ATTENTION EDITORS: PICTURE 35 OF 45 FOR PACKAGE 'AFTER THE AVALANCHE - ASCENT TO EVEREST'
TO FIND ALL IMAGES SEARCH 'CHITRAKAR EVEREST' 
NEPAL-EVEREST/
RTR3SBI5 
June 05, 2014 
Yaks walk past prayer flags as they carry goods back from Everest base camp in Solukhumbu District May... 
SOLUKHUMBU, Nepal 
Yaks walk past prayer flags as they carry goods back from Everest base camp in Solukhumbu District 
Yaks walk past prayer flags as they carry goods back from Everest base camp in Solukhumbu District May 5, 2014. More than 4,000 climbers have reached the summit of Everest, the world's highest peak, since it was first scaled by Sir Edmund Hillary and Tenzing Norgay Sherpa in 1953. In April, an avalanche killed 16 Nepali Sherpa guides who were fixing ropes and ferrying supplies for their foreign clients to climb the 8,850-metre (29,035-foot) peak. The accident - the deadliest in the history of Mount Everest - triggered a dispute between sherpa guides who wanted a climbing ban in honour of their colleagues and the Nepali government that refused to close the mountain. The sherpas staged a boycott, forcing hundreds of foreign climbers to call off their bids to climb Everest. Picture taken May 5, 2014. REUTERS/Navesh Chitrakar (NEPAL - Tags: ENVIRONMENT SOCIETY BUSINESS EMPLOYMENT ANIMALS RELIGION TRAVEL)

ATTENTION EDITORS: PICTURE 38 OF 45 FOR PACKAGE 'AFTER THE AVALANCHE - ASCENT TO EVEREST'
TO FIND ALL IMAGES SEARCH 'CHITRAKAR EVEREST' 
NEPAL-EVEREST/
RTR3SBI1 
June 05, 2014 
Everest base camp is seen approximately 5,300 meters above sea level in Solukhumbu District May 6, 2014.... 
SOLUKHUMBU, Nepal 
Everest base camp is seen approximately 5,300 meters above sea level in Solukhumbu District 
Everest base camp is seen approximately 5,300 meters above sea level in Solukhumbu District May 6, 2014. More than 4,000 climbers have reached the summit of Everest, the world's highest peak, since it was first scaled by Sir Edmund Hillary and Tenzing Norgay Sherpa in 1953. In April, an avalanche killed 16 Nepali Sherpa guides who were fixing ropes and ferrying supplies for their foreign clients to climb the 8,850-metre (29,035-foot) peak. The accident - the deadliest in the history of Mount Everest - triggered a dispute between sherpa guides who wanted a climbing ban in honour of their colleagues and the Nepali government that refused to close the mountain. The sherpas staged a boycott, forcing hundreds of foreign climbers to call off their bids to climb Everest. Picture taken May 6, 2014. REUTERS/Navesh Chitrakar (NEPAL - Tags: ENVIRONMENT SOCIETY BUSINESS EMPLOYMENT TRAVEL)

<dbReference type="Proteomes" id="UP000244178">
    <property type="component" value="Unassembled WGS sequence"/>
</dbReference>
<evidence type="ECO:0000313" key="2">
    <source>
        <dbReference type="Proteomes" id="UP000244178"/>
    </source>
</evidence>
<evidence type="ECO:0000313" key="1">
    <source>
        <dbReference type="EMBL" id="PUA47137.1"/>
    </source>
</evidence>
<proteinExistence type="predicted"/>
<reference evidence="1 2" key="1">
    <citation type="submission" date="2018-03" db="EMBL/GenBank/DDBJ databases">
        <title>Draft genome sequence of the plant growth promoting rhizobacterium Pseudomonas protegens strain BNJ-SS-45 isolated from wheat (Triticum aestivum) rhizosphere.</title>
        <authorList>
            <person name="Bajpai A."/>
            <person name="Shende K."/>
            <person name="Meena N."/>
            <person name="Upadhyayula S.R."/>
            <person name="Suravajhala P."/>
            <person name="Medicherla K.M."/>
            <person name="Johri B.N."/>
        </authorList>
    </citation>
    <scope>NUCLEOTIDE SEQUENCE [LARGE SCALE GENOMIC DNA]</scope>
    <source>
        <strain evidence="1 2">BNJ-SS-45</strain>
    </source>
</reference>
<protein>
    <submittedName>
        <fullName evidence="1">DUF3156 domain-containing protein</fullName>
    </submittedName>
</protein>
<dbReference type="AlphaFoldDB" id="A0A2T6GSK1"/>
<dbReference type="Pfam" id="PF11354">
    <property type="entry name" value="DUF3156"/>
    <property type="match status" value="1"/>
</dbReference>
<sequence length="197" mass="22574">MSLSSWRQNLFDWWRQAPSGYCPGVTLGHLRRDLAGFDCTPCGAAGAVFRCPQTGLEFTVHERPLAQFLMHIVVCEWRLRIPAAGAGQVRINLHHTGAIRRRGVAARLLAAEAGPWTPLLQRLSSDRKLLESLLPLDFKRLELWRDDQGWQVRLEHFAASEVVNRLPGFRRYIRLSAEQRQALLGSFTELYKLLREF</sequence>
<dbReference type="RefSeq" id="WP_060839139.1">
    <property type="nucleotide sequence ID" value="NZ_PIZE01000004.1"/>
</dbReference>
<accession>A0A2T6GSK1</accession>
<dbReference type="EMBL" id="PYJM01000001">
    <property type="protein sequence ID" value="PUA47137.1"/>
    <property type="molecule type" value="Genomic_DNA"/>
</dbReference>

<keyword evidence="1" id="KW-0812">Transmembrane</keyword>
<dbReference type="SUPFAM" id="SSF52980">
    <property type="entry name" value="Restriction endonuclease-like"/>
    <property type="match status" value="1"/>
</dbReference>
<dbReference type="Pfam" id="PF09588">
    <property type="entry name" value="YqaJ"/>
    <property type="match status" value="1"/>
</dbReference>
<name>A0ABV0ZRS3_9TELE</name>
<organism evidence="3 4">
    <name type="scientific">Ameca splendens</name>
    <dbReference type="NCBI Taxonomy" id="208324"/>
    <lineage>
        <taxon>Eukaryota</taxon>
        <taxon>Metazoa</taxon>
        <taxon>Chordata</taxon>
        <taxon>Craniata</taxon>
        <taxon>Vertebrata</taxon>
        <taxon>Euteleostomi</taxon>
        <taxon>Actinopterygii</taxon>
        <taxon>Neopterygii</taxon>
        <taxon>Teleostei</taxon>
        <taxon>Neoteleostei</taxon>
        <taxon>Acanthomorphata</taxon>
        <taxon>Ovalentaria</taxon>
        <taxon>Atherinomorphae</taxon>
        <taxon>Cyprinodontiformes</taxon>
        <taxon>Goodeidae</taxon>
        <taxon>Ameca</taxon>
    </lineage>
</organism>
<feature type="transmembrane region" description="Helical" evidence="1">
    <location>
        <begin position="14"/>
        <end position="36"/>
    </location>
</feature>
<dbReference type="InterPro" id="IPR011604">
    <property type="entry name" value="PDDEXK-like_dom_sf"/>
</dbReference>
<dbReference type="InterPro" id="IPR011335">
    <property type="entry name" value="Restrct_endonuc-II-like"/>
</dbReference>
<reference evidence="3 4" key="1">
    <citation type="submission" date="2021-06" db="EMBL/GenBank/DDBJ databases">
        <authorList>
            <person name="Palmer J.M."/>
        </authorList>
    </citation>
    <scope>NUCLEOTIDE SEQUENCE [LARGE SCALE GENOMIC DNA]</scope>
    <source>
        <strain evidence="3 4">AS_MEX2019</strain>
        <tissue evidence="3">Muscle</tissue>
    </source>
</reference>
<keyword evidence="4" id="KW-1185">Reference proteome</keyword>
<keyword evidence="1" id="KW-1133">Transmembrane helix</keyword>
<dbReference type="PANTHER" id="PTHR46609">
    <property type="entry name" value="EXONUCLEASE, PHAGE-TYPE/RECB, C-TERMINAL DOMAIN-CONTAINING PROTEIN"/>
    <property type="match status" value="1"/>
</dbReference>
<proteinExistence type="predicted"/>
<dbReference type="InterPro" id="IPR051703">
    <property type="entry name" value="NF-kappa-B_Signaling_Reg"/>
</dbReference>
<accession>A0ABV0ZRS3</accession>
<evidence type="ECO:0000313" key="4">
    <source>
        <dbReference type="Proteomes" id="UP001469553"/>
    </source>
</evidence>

ATTENTION EDITORS: PICTURE 40 OF 45 FOR PACKAGE 'AFTER THE AVALANCHE - ASCENT TO EVEREST'
TO FIND ALL IMAGES SEARCH 'CHITRAKAR EVEREST' 
NEPAL-EVEREST/
RTR3SBHP 
June 05, 2014 
Yaks head towards the Everest base camp in Solukhumbu District April 28, 2014. More than 4,000 climbers... 
SOLUKHUMBU, Nepal 
Yaks head towards the Everest base camp in Solukhumbu District 
Yaks head towards the Everest base camp in Solukhumbu District April 28, 2014. More than 4,000 climbers have reached the summit of Everest, the world's highest peak, since it was first scaled by Sir Edmund Hillary and Tenzing Norgay Sherpa in 1953. In April, an avalanche killed 16 Nepali Sherpa guides who were fixing ropes and ferrying supplies for their foreign clients to climb the 8,850-metre (29,035-foot) peak. The accident - the deadliest in the history of Mount Everest - triggered a dispute between sherpa guides who wanted a climbing ban in honour of their colleagues and the Nepali government that refused to close the mountain. The sherpas staged a boycott, forcing hundreds of foreign climbers to call off their bids to climb Everest. Picture taken April 28, 2014. REUTERS/Navesh Chitrakar (NEPAL - Tags: ENVIRONMENT SOCIETY BUSINESS EMPLOYMENT ANIMALS TRAVEL)

ATTENTION EDITORS: PICTURE 34 OF 45 FOR PACKAGE 'AFTER THE AVALANCHE - ASCENT TO EVEREST'
TO FIND ALL IMAGES SEARCH 'CHITRAKAR EVEREST' 
NEPAL-EVEREST/
RTR3SBHN 
June 05, 2014 
A Nepalese army personnel sits inside a check post as he waits to check permits for trekkers passing... 
SOLUKHUMBU, Nepal 
A Nepalese army personnel sits inside a check post as he waits to check permits for trekkers, in Solukhumbu... 
A Nepalese army personnel sits inside a check post as he waits to check permits for trekkers passing by, in Solukhumbu District April 26, 2014. More than 4,000 climbers have reached the summit of Everest, the world's highest peak, since it was first scaled by Sir Edmund Hillary and Tenzing Norgay Sherpa in 1953. In April, an avalanche killed 16 Nepali Sherpa guides who were fixing ropes and ferrying supplies for their foreign clients to climb the 8,850-metre (29,035-foot) peak. The accident - the deadliest in the history of Mount Everest - triggered a dispute between sherpa guides who wanted a climbing ban in honour of their colleagues and the Nepali government that refused to close the mountain. The sherpas staged a boycott, forcing hundreds of foreign climbers to call off their bids to climb Everest. Picture taken April 26, 2014. REUTERS/Navesh Chitrakar (NEPAL - Tags: ENVIRONMENT SOCIETY BUSINESS EMPLOYMENT MILITARY TRAVEL)

ATTENTION EDITORS: PICTURE 32 OF 45 FOR PACKAGE 'AFTER THE AVALANCHE - ASCENT TO EVEREST'
TO FIND ALL IMAGES SEARCH 'CHITRAKAR EVEREST' 
NEPAL-EVEREST/
RTR3SBHM 
June 05, 2014 
A yak herder leads yaks near Pheriche, approximately 4,300 meters above sea level, in Solukhumbu District... 
SOLUKHUMBU, Nepal 
A yak herder leads yaks near Pheriche